Tanenbaum said he believes Eberhard Zeidler’s Cinesphere and pods must remain. “It’s a sacred part of Ontario Place and needs to be brought back to life but there’s very substantial capital involved in the exercise of bringing it back to life,” with modern sewer, water and power, plus shoreline restoration.

That could mean tens of millions, maybe even $100 million, even with a park-like setting, he said, and the Ontario government will “want to see a commercial engine that can create the economics that can allow that to be funded by the private sector.”

  • Ken Greenberg, a prominent planner who is speaking at the “Rally Round Ontario Place” event, said he believes in a vision he and others put forward in 2007.

Redeveloping Ontario Place and Exhibition Place could produce a “Lakefront Park” with a grand waterfront gathering place, including recreation, entertainment, major annual events, theatres, marinas, art galleries, restaurants and heritage sites, acting as a major international tourism draw.

“Between buildings and stretching across Lake Shore Blvd., attractive landscapes would be preserved as freely accessible park spaces that would extend like an emerald arm across the waterfront,” while linked parks would draw people from downtown to the east.

  • Zahra Ebrahim, a Toronto designer and urbanist, said the province should “play with ideas of how we can mix public art (and) cultural use with green space.

“We have a shot at something like (Chicago’s waterfront) Millennium Park — a great mix of public space, play space for kids, a natural escape and also dynamic and engaging public art.”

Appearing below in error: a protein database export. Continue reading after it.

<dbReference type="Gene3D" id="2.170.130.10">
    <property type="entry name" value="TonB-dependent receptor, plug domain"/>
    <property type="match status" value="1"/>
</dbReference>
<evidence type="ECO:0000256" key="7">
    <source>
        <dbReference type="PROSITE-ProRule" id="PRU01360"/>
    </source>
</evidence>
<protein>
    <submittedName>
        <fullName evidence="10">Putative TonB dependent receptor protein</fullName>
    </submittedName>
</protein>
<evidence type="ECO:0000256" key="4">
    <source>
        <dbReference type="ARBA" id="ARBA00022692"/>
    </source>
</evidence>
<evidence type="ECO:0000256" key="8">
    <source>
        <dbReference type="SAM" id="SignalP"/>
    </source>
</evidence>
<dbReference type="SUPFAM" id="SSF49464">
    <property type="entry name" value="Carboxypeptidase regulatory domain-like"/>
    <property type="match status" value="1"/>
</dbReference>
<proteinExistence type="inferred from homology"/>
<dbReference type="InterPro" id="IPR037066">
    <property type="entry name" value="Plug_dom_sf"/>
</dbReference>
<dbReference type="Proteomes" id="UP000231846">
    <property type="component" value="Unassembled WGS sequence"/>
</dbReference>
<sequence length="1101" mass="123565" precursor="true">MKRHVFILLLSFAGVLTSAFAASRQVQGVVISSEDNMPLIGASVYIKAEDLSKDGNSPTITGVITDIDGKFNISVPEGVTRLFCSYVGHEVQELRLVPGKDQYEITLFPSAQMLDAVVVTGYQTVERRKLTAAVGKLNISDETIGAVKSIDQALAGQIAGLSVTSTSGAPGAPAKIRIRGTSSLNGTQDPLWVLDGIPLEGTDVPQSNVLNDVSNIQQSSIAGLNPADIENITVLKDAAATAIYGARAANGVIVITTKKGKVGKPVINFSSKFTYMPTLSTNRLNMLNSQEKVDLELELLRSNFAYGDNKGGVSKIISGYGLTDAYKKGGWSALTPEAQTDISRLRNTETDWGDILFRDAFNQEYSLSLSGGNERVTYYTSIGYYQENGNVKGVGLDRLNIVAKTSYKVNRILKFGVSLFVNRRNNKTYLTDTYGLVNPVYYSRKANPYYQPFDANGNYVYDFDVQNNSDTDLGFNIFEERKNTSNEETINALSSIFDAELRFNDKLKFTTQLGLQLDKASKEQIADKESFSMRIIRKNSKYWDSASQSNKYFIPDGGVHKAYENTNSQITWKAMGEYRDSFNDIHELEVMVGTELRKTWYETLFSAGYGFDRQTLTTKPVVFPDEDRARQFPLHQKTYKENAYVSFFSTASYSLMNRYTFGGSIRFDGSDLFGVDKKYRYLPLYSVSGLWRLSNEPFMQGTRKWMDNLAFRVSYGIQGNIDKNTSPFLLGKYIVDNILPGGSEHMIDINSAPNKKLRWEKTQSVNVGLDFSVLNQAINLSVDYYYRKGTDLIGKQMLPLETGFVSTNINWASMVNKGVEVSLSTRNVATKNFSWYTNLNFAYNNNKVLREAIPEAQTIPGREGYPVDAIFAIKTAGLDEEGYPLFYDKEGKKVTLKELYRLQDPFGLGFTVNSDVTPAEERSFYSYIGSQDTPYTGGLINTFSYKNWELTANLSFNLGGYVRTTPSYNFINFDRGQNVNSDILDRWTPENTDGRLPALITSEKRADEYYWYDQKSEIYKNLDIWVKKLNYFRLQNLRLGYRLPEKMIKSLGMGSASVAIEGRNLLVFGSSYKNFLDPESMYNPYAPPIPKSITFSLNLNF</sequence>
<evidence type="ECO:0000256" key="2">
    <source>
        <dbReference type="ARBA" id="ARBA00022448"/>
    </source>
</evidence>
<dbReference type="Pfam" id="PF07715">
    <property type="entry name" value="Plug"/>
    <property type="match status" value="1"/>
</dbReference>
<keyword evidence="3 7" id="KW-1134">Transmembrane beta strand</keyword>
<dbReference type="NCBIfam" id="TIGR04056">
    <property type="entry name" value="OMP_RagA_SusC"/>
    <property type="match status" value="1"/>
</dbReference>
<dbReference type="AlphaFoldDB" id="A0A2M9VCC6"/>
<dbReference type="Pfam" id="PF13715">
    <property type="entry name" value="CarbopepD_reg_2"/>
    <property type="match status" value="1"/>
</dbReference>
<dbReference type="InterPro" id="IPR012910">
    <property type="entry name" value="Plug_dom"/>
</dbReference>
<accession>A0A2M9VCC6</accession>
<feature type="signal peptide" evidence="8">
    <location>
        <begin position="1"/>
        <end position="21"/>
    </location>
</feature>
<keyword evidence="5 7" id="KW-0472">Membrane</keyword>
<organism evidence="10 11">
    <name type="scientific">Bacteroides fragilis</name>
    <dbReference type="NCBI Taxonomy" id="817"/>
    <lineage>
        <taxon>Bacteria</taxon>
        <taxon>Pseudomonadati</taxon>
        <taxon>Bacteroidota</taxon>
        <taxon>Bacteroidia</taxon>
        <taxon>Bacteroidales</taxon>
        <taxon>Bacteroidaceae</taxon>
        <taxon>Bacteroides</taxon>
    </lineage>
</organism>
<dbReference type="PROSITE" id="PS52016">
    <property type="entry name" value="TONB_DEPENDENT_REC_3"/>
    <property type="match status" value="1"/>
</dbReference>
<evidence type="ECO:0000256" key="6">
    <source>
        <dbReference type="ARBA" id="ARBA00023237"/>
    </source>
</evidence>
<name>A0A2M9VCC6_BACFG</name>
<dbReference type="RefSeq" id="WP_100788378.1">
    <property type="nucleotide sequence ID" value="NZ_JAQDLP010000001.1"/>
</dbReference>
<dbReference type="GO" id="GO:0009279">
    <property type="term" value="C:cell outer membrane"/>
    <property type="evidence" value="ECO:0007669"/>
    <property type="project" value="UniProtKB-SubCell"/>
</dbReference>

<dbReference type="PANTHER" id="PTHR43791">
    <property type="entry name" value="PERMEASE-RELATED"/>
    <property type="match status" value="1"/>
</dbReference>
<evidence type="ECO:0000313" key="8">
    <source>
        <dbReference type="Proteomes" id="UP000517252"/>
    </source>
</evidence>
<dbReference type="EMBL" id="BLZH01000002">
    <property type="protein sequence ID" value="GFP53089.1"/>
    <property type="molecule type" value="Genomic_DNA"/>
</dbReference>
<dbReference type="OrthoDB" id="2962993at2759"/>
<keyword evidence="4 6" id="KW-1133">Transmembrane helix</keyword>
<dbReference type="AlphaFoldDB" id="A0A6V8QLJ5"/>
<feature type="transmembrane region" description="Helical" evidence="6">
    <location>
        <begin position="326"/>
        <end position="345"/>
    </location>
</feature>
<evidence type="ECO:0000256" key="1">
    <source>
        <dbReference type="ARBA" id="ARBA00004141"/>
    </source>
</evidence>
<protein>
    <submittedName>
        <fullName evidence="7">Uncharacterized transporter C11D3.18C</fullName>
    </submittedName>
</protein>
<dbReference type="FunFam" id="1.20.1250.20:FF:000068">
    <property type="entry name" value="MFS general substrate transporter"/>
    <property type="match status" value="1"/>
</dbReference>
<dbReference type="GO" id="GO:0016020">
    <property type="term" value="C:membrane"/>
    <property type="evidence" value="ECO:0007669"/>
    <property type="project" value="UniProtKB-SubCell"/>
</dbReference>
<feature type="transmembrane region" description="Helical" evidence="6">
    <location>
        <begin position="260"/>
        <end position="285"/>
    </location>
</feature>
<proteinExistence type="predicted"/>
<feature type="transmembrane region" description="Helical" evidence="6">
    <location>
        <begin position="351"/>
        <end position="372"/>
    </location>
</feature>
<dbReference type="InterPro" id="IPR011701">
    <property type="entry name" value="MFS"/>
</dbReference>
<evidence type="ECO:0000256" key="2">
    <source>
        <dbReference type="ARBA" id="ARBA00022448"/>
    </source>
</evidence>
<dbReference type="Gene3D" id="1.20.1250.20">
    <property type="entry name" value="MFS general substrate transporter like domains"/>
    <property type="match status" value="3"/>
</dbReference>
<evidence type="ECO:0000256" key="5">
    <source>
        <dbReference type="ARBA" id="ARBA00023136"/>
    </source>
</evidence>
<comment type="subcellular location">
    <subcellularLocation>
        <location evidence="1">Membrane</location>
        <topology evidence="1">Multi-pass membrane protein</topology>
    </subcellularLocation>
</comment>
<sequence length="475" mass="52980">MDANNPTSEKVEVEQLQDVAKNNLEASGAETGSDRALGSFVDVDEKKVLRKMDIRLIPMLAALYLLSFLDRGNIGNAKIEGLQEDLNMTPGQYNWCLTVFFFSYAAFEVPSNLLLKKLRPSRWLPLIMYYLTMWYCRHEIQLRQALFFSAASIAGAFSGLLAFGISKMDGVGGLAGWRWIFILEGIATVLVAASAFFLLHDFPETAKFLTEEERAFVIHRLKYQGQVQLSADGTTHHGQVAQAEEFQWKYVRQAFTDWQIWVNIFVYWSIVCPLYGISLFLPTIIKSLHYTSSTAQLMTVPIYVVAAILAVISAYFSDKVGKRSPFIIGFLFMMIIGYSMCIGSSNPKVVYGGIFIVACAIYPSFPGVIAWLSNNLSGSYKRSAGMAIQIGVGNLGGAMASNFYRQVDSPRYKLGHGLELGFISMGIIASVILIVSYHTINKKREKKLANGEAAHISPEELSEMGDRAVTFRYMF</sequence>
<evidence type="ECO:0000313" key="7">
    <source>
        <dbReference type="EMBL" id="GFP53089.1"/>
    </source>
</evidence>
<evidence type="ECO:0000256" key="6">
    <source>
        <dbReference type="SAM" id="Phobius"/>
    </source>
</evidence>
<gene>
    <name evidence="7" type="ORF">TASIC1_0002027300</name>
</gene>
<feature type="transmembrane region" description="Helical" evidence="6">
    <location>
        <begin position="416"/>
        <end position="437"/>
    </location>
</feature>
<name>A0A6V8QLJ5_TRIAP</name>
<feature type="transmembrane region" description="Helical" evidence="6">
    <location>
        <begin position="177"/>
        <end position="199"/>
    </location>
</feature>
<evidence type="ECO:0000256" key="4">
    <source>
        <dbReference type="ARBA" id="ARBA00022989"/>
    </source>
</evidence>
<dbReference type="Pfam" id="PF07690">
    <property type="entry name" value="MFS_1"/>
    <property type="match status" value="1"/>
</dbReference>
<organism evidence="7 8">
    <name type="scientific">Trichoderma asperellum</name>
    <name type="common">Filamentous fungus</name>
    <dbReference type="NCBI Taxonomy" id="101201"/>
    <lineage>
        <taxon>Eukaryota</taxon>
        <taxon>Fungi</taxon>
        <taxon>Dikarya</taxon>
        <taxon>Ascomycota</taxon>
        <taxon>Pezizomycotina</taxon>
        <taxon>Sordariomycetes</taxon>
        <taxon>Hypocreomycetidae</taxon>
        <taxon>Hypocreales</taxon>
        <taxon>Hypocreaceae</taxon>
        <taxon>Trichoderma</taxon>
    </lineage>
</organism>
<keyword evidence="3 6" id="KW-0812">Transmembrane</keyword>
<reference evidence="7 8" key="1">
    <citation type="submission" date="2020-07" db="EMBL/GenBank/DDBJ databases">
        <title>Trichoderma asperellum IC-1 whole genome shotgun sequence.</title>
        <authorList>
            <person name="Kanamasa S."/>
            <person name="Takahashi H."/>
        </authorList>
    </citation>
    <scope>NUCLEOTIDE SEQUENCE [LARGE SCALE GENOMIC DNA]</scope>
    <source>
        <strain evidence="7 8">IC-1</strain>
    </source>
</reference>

• Phil Myrick is chief executive of Projects for Public Spaces, a non-profit planning, design, and educational organization dedicated to helping people create and sustain public spaces that build stronger communities.

“Building a casino or a mall there is a vision for 20 years and it’s a vision that brings benefits to very few people,” he said. “The kind of vision that a downtown waterfront needs should be a 100-year vision, which brings benefits to the whole city on a scale that would dwarf the revenues that a casino will make because of the value that you can bring the city when you envision a wonderful public place on the water. That’s value that doesn’t decline.

“It’s value that stays and builds and increases over time and is shared by multitudes of different actors, including of course, the city, which is looking to improve its revenues through a stronger tax base.”

Neither a ferris wheel nor casino make any sense, Ontario Place’s original architect says.
Neither a ferris wheel nor casino make any sense, Ontario Place’s original architect says.  (Rick Madonik/Toronto Star)